Combustible Gas Detectors
Combustible gas detectors usually provide readouts in % of LEL (Lower Explosive Limit), in the 0 to 100% range. The lowest concentration, in air, of ignitable vapours corresponds to 100% of the LEL. Therefore, a combustible gas which has a LEL of 100% at 4% volume in air would produce a readout of 50% of the LEL if only 2% of the volume of air is that gas.
The most popular sensor is the catalytic combustion sensor which consists of a Wheatsone bridge circuit containing a heated platinum filament. More recent models, called catalytic treated beads use a coiled platinum wire embedded in a porous ceramic bead. With both types of sensor, the gas, oxidized by the filament, creates a change in the electrical resistance which is proportional to the combustible gas concentration. The sensor res-ponds to any gas or vapour which burns in the presence of oxygen. However, a non-linear response is obtained with high concentrations of combustible gas or when incomplete oxidation occurs due to insufficient oxygen supply.
The sensor can also burn out in high concentrations of combustible gases and will not operate properly with oxygen concentrations below 16%. Coverage of the surface of the catalyst’s active sites by decomposition of poisoning compounds such as silicon, lead, phosphorus and halogen compounds can hinder the activity of the sensor. Operating life of the sensor is 24-36 months.
The concentration given by the instrument is true only if the gas being detected is the same as the gas used for the calibration of the instrument. Therefore, an instrument calibrated with pentane can only approximate the pre-sence or absence of other combustible gases. The alarm settings usually take this into account by being set at 10 to 20% of the LEL.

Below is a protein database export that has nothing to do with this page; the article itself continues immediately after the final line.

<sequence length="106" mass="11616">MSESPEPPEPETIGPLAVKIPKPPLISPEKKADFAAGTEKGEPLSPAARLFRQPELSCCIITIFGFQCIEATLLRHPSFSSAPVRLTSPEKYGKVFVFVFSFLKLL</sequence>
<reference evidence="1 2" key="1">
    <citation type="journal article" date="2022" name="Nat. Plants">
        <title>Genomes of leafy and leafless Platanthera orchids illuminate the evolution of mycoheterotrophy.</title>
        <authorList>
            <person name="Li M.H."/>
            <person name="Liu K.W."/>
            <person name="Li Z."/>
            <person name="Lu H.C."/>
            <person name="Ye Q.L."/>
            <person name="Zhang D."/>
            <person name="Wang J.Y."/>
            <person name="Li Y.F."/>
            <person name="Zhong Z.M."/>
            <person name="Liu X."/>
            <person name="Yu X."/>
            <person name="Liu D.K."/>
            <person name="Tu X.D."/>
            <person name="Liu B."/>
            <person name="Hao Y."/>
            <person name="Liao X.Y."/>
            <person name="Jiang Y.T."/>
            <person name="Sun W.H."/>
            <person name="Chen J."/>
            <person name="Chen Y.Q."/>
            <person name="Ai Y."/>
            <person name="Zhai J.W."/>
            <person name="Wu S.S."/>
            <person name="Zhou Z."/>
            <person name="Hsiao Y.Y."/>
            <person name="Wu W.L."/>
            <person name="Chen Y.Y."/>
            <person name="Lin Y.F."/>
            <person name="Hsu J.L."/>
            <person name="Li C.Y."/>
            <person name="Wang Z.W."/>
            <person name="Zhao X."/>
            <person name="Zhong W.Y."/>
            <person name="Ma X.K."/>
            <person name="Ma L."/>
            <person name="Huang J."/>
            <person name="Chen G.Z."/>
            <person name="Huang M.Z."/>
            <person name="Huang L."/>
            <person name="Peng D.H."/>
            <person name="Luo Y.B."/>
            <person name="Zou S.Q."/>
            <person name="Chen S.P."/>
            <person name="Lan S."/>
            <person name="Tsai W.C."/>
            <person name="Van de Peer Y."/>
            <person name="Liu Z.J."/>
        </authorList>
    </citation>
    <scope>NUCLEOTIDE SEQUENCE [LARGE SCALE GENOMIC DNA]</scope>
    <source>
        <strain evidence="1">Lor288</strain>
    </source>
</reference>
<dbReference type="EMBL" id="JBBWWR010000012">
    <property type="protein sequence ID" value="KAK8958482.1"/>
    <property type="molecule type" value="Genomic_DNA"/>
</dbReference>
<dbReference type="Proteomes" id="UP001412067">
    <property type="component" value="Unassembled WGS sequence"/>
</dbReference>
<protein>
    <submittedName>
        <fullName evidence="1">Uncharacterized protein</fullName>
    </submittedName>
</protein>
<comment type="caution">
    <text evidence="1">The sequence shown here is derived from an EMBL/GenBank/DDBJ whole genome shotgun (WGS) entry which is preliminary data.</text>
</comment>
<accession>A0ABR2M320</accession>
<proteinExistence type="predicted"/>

The principle of the MOS sensor or combustible gases is very similar to that of the MOS sensor for toxic gases. The sensor will not burn in combustible gas rich atmospheres, is not subject to poisoning and will still operate in a partially depleted oxygen atmosphere. However, as for toxic gases, the sensor is not specific and will produce a reading with any gas absorbed by the metal oxide. This type of sensor is not meant to identify unknown contaminants and will only give an approximation of the concentration of a chemical known to be present.
Features of multi gas detectors
multi gas detectors can continuously detect up to five hazards simultaneously. Most versions are micro-processor controlled. Every manufacturer offers a number of features such as data logging and a variety of sensors. Under normal use, the monitor operates in the diffusion mode but when determining air quality in remote or confined areas prior to entry, a built-in or external pump is preferred. The price depending on the number of sensors, special features and accessories.